Then during his scale playing I draped a small scarf over each wrist to help him focus on keeping the wrists low and level and allow only lateral movement while maintaining the curve of each knuckle. I tell him not to allow any fingernails to "show" (to avoid collapsed knuckles). This he did fine. Like I said originally, he'll do it all for me at the lesson with no problem, but at home these things are ignored.

When he began playing his pieces, I would often gently touch his shoulders to remind him to relax them, intermittently remind him to lower his wrists, curve fingers, keep knuckles high, etc., which he'd correct for a time, but return to the faulty positions soon after. We'd stop and work on specific spots in the music from a technique standpoint repeatedly. I wrote little technique reminders both on the score and on the assignment sheet. At the end of the time, I again told him that until he chooses to correct these problems in his technique, his playing will suffer...and I strongly reminded him that I expect him to focus on these things at every practice session.

That's where the stubbornness comes in. He wants to just get to playing the music, not the concentrating on these other issues.

[b] If he doesn't want to work to improve his technique, he may get mad & change teachers; but since you said you wouldn't mind if he changed teachers, I say go for it. If he gets mad & quits, all you lose is an uncooperative student.[b]

What I meant was that I don't forsee him wanting to change teachers. He's not uncooperative during lessons at all, just in his engaging his attentions on these areas at home. He's a great kid and we work together well. I just don't think he's experienced what I've been cautioning him about yet (cause he's so darn talented) and will only adjust his focus when indeed his playing does begin to suffer more apparently. He's like a toddler who has to touch the hot stove and experience the pain his mother warned him about before he believes her.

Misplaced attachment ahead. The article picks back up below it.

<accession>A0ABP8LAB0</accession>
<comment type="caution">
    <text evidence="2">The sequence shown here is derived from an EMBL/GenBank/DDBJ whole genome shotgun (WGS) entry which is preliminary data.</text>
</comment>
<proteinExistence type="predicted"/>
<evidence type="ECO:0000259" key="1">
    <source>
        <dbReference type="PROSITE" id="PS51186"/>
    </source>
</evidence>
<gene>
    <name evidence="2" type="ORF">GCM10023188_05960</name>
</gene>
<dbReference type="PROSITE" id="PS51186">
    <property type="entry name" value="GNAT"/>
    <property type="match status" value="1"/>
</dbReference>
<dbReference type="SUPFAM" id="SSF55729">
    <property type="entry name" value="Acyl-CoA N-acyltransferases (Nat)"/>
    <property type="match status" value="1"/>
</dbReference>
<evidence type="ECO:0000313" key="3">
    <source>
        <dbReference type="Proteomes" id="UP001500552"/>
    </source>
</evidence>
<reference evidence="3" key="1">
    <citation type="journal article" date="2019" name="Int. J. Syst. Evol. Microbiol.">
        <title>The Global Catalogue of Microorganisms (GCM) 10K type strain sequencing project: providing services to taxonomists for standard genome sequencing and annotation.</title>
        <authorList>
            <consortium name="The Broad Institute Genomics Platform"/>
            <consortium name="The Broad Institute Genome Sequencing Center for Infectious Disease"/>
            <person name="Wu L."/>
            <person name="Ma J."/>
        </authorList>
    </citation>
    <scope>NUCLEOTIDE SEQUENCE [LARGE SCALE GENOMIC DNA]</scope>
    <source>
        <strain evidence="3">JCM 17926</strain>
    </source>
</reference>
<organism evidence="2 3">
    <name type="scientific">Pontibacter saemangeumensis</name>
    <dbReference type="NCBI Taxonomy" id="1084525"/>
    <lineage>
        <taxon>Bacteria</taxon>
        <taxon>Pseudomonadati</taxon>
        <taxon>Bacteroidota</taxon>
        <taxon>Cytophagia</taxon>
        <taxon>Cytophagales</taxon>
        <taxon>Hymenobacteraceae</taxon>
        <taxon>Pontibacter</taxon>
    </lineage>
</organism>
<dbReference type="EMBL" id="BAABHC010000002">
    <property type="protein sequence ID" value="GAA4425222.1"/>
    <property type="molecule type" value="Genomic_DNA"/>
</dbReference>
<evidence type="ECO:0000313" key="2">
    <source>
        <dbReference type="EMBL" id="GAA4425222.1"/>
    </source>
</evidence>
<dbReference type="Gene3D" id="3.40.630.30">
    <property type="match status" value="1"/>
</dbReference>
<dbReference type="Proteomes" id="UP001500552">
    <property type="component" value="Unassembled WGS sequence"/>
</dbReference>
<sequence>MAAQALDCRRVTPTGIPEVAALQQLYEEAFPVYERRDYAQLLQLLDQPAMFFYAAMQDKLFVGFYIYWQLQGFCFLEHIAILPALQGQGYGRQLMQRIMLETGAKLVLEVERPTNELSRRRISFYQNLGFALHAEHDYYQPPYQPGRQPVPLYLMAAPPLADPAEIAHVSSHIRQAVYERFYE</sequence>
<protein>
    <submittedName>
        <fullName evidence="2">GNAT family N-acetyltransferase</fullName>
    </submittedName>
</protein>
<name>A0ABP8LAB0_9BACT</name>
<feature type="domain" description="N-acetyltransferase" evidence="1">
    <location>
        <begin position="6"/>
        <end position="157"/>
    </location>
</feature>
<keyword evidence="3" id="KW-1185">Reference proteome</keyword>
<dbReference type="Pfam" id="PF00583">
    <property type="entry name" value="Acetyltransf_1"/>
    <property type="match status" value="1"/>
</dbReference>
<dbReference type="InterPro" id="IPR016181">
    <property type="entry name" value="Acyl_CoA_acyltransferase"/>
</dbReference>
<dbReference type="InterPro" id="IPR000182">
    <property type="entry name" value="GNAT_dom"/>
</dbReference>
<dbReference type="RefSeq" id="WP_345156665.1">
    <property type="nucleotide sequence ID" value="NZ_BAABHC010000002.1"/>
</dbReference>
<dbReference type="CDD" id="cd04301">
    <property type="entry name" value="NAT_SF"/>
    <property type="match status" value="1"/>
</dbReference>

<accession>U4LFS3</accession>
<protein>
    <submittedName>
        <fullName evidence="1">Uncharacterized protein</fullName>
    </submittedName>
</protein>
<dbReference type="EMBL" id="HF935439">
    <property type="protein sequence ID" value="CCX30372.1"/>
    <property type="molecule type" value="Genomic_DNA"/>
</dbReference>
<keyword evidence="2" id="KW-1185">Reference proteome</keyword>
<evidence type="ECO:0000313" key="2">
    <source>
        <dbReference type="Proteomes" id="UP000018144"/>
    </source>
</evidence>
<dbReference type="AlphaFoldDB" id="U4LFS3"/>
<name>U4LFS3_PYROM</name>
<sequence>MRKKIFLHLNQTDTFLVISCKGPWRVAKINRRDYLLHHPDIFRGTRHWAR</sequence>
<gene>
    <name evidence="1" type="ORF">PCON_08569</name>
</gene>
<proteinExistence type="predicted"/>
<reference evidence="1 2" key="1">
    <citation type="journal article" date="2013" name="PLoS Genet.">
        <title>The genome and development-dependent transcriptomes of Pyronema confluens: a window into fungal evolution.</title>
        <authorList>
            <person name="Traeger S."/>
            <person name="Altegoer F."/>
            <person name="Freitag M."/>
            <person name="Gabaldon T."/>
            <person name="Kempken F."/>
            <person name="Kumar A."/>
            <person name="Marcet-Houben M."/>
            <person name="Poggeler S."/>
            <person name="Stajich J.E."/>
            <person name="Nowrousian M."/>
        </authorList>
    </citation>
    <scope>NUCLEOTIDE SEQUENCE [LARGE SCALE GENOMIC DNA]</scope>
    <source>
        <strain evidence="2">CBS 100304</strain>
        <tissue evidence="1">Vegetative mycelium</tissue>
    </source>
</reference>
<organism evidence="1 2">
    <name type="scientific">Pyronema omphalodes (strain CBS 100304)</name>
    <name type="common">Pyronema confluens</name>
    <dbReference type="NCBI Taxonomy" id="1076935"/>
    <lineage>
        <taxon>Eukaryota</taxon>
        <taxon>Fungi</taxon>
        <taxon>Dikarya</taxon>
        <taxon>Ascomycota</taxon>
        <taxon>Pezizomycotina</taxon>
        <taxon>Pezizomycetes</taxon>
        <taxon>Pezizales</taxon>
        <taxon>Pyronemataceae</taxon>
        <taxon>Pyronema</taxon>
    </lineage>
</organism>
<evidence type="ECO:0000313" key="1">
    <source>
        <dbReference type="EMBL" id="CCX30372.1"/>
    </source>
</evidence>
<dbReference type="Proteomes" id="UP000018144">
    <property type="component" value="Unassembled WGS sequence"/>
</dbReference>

But as for things to do during the lessons, are there other things I could try?

[ 03-26-2003: Message edited by: GeeTee ]

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#27695 - 03/26/03 08:52 AM Re: Rebuilding a proper hand position
GeeTee Offline
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Registered: 12/26/01
Posts: 391
Loc: Midwest
Sorry I didn't get the bold quotes right. \:\(

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#27696 - 03/26/03 11:17 AM Re: Rebuilding a proper hand position
Jalapeņa Offline
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Registered: 02/20/03
Posts: 1143
Loc: New Mexico
I had a student like that. I gave the parents a handout about pianists' injuries that can result from poor technique (wrists below keyboard level, etc.). It didn't do any good; the student still kept playing with her fingers completely flat & her wrists extremely low... but at least they know that if the student doesn't work to develop good technique, she's headed for carpal tunnel syndrome & other problems. At one point I actually told the student's mother, "If _______ could play like that, I wouldn't worry about it so much. But she can't play like that. Her poor technique is keeping her from playing at proper tempo, etc." Also, when she performed for last year's LMTA Hymn Festival, she received a superior rating, but with comments from the judge about her poor hand position. I gave the mother a copy of that critique, so she knows I'm not the only piano teacher who pays attention to technique.

The bottom line is that you can lead a horse to water, but you can't make him drink. Sounds like your student is going to have to learn the hard way. There's only so much you can do. The rest is up to him.